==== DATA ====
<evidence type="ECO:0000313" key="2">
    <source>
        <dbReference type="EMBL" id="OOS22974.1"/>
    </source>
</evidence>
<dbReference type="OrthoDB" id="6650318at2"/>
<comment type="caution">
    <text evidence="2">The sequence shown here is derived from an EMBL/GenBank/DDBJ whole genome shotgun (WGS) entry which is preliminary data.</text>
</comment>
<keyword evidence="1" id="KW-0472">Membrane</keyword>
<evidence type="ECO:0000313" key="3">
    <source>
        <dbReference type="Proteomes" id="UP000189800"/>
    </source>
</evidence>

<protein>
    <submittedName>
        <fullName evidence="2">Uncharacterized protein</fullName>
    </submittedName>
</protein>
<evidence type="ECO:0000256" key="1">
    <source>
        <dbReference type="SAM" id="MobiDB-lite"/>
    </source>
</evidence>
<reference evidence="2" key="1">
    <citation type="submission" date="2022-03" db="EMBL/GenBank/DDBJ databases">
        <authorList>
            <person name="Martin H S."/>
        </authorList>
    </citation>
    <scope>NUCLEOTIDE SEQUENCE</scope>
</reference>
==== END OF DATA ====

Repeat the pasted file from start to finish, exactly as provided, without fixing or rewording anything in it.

<evidence type="ECO:0000313" key="2">
    <source>
        <dbReference type="EMBL" id="OOS22974.1"/>
    </source>
</evidence>
<dbReference type="OrthoDB" id="6650318at2"/>
<comment type="caution">
    <text evidence="2">The sequence shown here is derived from an EMBL/GenBank/DDBJ whole genome shotgun (WGS) entry which is preliminary data.</text>
</comment>
<keyword evidence="1" id="KW-0472">Membrane</keyword>
<evidence type="ECO:0000313" key="3">
    <source>
        <dbReference type="Proteomes" id="UP000189800"/>
    </source>
</evidence>

<protein>
    <submittedName>
        <fullName evidence="2">Uncharacterized protein</fullName>
    </submittedName>
</protein>
<evidence type="ECO:0000256" key="1">
    <source>
        <dbReference type="SAM" id="MobiDB-lite"/>
    </source>
</evidence>
<reference evidence="2" key="1">
    <citation type="submission" date="2022-03" db="EMBL/GenBank/DDBJ databases">
        <authorList>
            <person name="Martin H S."/>
        </authorList>
    </citation>
    <scope>NUCLEOTIDE SEQUENCE</scope>
</reference>